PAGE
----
technology, ADSL, has a limit of 18,000ft. Load coils are often used on
          telephone lines to amplify signals to cross longer distances. The
          presence of a load coil on a line will not allow DSL signals to pass
          properly.
          Older Home Wiring – Older buildings may have low quality wiring that is
          subject to interference from AM radio waves or EMI.
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DSL Terminology

  Amplitude – Peak height or depth of a wave peak or valley, in relation to
  the horizontal axis of a graph, during one cycle of the wave.
  ATU-C – ADSL Transmission Unit –central office – a subscriber-facing
  DSL modem in the provider’s CO.
  ATU-R – ADSL Transmission Unit-remote – a provider-facing DSL modem
  in the subscriber home. Could be a DLS-capable router or DSL modem.
  DSLAM – A single chassis containing multiple ATU-C units.
  Frequency – Number of cycles of a waveform over a given time.
  Frequency = speed / wavelength
  Line Code – Technique used to represent digital signals by an amplitude-
  discreet and time-discreet signal that allows a receiving device to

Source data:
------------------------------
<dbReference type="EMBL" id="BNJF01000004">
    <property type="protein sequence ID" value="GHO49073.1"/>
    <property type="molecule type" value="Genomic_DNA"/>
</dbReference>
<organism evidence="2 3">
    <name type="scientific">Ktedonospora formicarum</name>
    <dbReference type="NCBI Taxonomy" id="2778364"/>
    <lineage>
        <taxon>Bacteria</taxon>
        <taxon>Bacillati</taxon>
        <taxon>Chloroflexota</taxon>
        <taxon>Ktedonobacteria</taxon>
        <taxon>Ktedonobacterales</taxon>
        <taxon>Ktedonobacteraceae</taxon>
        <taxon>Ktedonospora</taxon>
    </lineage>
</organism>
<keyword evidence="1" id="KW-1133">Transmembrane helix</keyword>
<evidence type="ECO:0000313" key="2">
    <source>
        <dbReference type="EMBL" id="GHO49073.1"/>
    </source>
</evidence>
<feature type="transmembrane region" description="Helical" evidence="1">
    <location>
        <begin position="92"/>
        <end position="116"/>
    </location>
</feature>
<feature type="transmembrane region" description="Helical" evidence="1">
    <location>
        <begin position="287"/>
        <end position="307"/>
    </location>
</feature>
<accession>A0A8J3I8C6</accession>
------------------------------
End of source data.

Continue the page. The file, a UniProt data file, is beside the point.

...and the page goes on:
synchronize to the phase of signals transmitted.
  Maximum Data Rate – Maximum transmission speed possible for a
  particular version of DSL.
  Microfilter – Filters used to connect analog devices to a home network
  which has DSL service. Filters out everything except the 0 – 4 kHz range
  of frequencies (analog voice range).
  Modulation – Process of varying a periodic waveform in order to use that
  signal to convey a message.
  Nature – The relationship between downstream and upstream speeds
  (asynchronous or synchronous).
  Network Interface Device – The CPE device providing the termination
  point of the local loop.
  Phase – A measure of the relative position over time of two waveforms
  with identical frequency.
  Splitter – A passive device used to separate DSL traffic from voice traffic.
  Today, microfilters usually replace splitters at the CPE side of the local
  loop.
  Wavelength – Distance between repeating units of a wave pattern.